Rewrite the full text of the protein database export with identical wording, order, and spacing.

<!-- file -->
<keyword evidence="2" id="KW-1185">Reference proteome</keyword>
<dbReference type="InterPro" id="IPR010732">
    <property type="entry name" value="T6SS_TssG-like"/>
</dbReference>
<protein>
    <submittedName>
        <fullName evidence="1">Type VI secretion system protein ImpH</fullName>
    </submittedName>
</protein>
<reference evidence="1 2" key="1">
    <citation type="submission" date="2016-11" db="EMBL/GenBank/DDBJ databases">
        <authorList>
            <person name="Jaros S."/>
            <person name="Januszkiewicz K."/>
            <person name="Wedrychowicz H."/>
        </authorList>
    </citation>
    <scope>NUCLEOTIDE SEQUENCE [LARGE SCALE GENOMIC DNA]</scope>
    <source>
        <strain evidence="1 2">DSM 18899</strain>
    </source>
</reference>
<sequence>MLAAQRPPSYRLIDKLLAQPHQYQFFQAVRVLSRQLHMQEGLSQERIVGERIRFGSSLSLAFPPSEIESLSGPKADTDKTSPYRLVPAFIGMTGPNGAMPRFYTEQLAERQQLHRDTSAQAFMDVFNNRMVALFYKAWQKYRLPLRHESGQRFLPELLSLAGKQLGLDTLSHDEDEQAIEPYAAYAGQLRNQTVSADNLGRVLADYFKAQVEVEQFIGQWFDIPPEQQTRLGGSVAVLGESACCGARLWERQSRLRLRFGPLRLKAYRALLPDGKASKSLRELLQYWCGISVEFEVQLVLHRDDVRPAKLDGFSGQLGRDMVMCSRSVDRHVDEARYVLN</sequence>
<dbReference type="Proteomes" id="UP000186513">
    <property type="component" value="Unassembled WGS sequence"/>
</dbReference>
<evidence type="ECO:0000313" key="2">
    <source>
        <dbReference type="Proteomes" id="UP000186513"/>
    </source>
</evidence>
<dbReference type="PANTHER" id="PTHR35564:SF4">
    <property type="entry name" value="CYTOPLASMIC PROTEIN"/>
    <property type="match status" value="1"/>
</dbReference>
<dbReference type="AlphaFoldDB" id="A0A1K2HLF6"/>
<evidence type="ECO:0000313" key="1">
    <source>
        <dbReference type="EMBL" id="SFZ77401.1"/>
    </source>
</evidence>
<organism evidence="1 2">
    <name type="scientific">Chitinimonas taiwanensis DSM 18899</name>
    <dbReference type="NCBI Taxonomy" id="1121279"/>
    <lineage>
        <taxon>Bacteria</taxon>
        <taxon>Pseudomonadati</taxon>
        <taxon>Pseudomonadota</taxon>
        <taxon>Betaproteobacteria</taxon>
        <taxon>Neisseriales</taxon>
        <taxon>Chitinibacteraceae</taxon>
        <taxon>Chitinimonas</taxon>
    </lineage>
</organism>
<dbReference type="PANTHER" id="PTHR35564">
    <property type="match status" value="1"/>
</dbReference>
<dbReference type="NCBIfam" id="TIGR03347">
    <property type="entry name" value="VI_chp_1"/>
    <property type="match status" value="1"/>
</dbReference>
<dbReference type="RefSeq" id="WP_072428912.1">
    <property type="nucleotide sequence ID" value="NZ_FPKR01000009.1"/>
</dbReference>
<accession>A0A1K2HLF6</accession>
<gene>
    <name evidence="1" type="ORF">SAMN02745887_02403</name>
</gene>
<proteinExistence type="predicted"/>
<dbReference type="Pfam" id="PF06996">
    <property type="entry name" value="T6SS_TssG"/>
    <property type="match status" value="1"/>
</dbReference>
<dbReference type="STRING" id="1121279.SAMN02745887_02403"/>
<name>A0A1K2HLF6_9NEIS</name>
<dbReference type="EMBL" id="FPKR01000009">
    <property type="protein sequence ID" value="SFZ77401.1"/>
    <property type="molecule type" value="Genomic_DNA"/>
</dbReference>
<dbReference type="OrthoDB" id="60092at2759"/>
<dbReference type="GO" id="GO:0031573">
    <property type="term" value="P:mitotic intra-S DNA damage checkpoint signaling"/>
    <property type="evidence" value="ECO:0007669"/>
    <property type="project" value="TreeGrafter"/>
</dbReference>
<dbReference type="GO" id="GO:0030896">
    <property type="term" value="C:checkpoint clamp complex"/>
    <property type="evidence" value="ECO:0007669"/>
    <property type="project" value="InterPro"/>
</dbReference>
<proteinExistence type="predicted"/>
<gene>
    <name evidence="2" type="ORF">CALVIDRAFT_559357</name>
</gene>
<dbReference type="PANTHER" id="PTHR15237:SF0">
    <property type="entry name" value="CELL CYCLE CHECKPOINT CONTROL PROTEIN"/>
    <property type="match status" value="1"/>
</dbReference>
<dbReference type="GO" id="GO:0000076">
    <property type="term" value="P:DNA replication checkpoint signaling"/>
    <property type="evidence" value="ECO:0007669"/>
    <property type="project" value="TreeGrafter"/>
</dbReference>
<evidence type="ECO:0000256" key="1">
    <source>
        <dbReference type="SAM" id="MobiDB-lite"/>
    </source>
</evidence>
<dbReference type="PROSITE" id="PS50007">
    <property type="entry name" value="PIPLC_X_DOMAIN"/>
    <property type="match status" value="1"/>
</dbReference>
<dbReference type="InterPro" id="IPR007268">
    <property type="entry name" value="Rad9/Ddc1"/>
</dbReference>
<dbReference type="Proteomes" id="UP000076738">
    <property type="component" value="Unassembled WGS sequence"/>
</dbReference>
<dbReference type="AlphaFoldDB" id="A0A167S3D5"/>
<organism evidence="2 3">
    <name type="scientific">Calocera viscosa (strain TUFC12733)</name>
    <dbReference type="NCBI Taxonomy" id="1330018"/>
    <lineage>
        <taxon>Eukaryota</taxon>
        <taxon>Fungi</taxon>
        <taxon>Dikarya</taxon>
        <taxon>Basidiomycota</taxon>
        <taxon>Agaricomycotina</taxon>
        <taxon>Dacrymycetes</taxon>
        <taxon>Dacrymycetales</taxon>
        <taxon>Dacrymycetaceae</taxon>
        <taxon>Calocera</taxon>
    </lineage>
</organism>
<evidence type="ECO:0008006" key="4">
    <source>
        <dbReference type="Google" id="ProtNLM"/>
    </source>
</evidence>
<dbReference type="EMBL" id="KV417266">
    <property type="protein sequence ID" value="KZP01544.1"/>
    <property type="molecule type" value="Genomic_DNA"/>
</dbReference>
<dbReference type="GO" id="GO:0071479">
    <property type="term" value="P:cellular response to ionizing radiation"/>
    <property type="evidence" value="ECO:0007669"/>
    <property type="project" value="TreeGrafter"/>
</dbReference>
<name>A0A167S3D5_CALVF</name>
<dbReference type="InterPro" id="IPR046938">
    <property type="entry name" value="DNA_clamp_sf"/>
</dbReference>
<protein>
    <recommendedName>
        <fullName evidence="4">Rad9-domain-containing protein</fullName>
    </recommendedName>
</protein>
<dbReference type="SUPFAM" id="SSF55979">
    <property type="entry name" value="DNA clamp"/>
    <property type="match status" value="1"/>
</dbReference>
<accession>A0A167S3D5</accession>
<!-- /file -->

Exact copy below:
<keyword evidence="2" id="KW-1185">Reference proteome</keyword>
<dbReference type="InterPro" id="IPR010732">
    <property type="entry name" value="T6SS_TssG-like"/>
</dbReference>
<protein>
    <submittedName>
        <fullName evidence="1">Type VI secretion system protein ImpH</fullName>
    </submittedName>
</protein>
<reference evidence="1 2" key="1">
    <citation type="submission" date="2016-11" db="EMBL/GenBank/DDBJ databases">
        <authorList>
            <person name="Jaros S."/>
            <person name="Januszkiewicz K."/>
            <person name="Wedrychowicz H."/>
        </authorList>
    </citation>
    <scope>NUCLEOTIDE SEQUENCE [LARGE SCALE GENOMIC DNA]</scope>
    <source>
        <strain evidence="1 2">DSM 18899</strain>
    </source>
</reference>
<sequence>MLAAQRPPSYRLIDKLLAQPHQYQFFQAVRVLSRQLHMQEGLSQERIVGERIRFGSSLSLAFPPSEIESLSGPKADTDKTSPYRLVPAFIGMTGPNGAMPRFYTEQLAERQQLHRDTSAQAFMDVFNNRMVALFYKAWQKYRLPLRHESGQRFLPELLSLAGKQLGLDTLSHDEDEQAIEPYAAYAGQLRNQTVSADNLGRVLADYFKAQVEVEQFIGQWFDIPPEQQTRLGGSVAVLGESACCGARLWERQSRLRLRFGPLRLKAYRALLPDGKASKSLRELLQYWCGISVEFEVQLVLHRDDVRPAKLDGFSGQLGRDMVMCSRSVDRHVDEARYVLN</sequence>
<dbReference type="Proteomes" id="UP000186513">
    <property type="component" value="Unassembled WGS sequence"/>
</dbReference>
<evidence type="ECO:0000313" key="2">
    <source>
        <dbReference type="Proteomes" id="UP000186513"/>
    </source>
</evidence>
<dbReference type="PANTHER" id="PTHR35564:SF4">
    <property type="entry name" value="CYTOPLASMIC PROTEIN"/>
    <property type="match status" value="1"/>
</dbReference>
<dbReference type="AlphaFoldDB" id="A0A1K2HLF6"/>
<evidence type="ECO:0000313" key="1">
    <source>
        <dbReference type="EMBL" id="SFZ77401.1"/>
    </source>
</evidence>
<organism evidence="1 2">
    <name type="scientific">Chitinimonas taiwanensis DSM 18899</name>
    <dbReference type="NCBI Taxonomy" id="1121279"/>
    <lineage>
        <taxon>Bacteria</taxon>
        <taxon>Pseudomonadati</taxon>
        <taxon>Pseudomonadota</taxon>
        <taxon>Betaproteobacteria</taxon>
        <taxon>Neisseriales</taxon>
        <taxon>Chitinibacteraceae</taxon>
        <taxon>Chitinimonas</taxon>
    </lineage>
</organism>
<dbReference type="PANTHER" id="PTHR35564">
    <property type="match status" value="1"/>
</dbReference>
<dbReference type="NCBIfam" id="TIGR03347">
    <property type="entry name" value="VI_chp_1"/>
    <property type="match status" value="1"/>
</dbReference>
<dbReference type="RefSeq" id="WP_072428912.1">
    <property type="nucleotide sequence ID" value="NZ_FPKR01000009.1"/>
</dbReference>
<accession>A0A1K2HLF6</accession>
<gene>
    <name evidence="1" type="ORF">SAMN02745887_02403</name>
</gene>
<proteinExistence type="predicted"/>
<dbReference type="Pfam" id="PF06996">
    <property type="entry name" value="T6SS_TssG"/>
    <property type="match status" value="1"/>
</dbReference>
<dbReference type="STRING" id="1121279.SAMN02745887_02403"/>
<name>A0A1K2HLF6_9NEIS</name>
<dbReference type="EMBL" id="FPKR01000009">
    <property type="protein sequence ID" value="SFZ77401.1"/>
    <property type="molecule type" value="Genomic_DNA"/>
</dbReference>
<dbReference type="OrthoDB" id="60092at2759"/>
<dbReference type="GO" id="GO:0031573">
    <property type="term" value="P:mitotic intra-S DNA damage checkpoint signaling"/>
    <property type="evidence" value="ECO:0007669"/>
    <property type="project" value="TreeGrafter"/>
</dbReference>
<dbReference type="GO" id="GO:0030896">
    <property type="term" value="C:checkpoint clamp complex"/>
    <property type="evidence" value="ECO:0007669"/>
    <property type="project" value="InterPro"/>
</dbReference>
<proteinExistence type="predicted"/>
<gene>
    <name evidence="2" type="ORF">CALVIDRAFT_559357</name>
</gene>
<dbReference type="PANTHER" id="PTHR15237:SF0">
    <property type="entry name" value="CELL CYCLE CHECKPOINT CONTROL PROTEIN"/>
    <property type="match status" value="1"/>
</dbReference>
<dbReference type="GO" id="GO:0000076">
    <property type="term" value="P:DNA replication checkpoint signaling"/>
    <property type="evidence" value="ECO:0007669"/>
    <property type="project" value="TreeGrafter"/>
</dbReference>
<evidence type="ECO:0000256" key="1">
    <source>
        <dbReference type="SAM" id="MobiDB-lite"/>
    </source>
</evidence>
<dbReference type="PROSITE" id="PS50007">
    <property type="entry name" value="PIPLC_X_DOMAIN"/>
    <property type="match status" value="1"/>
</dbReference>
<dbReference type="InterPro" id="IPR007268">
    <property type="entry name" value="Rad9/Ddc1"/>
</dbReference>
<dbReference type="Proteomes" id="UP000076738">
    <property type="component" value="Unassembled WGS sequence"/>
</dbReference>
<dbReference type="AlphaFoldDB" id="A0A167S3D5"/>
<organism evidence="2 3">
    <name type="scientific">Calocera viscosa (strain TUFC12733)</name>
    <dbReference type="NCBI Taxonomy" id="1330018"/>
    <lineage>
        <taxon>Eukaryota</taxon>
        <taxon>Fungi</taxon>
        <taxon>Dikarya</taxon>
        <taxon>Basidiomycota</taxon>
        <taxon>Agaricomycotina</taxon>
        <taxon>Dacrymycetes</taxon>
        <taxon>Dacrymycetales</taxon>
        <taxon>Dacrymycetaceae</taxon>
        <taxon>Calocera</taxon>
    </lineage>
</organism>
<evidence type="ECO:0008006" key="4">
    <source>
        <dbReference type="Google" id="ProtNLM"/>
    </source>
</evidence>
<dbReference type="EMBL" id="KV417266">
    <property type="protein sequence ID" value="KZP01544.1"/>
    <property type="molecule type" value="Genomic_DNA"/>
</dbReference>
<dbReference type="GO" id="GO:0071479">
    <property type="term" value="P:cellular response to ionizing radiation"/>
    <property type="evidence" value="ECO:0007669"/>
    <property type="project" value="TreeGrafter"/>
</dbReference>
<name>A0A167S3D5_CALVF</name>
<dbReference type="InterPro" id="IPR046938">
    <property type="entry name" value="DNA_clamp_sf"/>
</dbReference>
<protein>
    <recommendedName>
        <fullName evidence="4">Rad9-domain-containing protein</fullName>
    </recommendedName>
</protein>
<dbReference type="SUPFAM" id="SSF55979">
    <property type="entry name" value="DNA clamp"/>
    <property type="match status" value="1"/>
</dbReference>
<accession>A0A167S3D5</accession>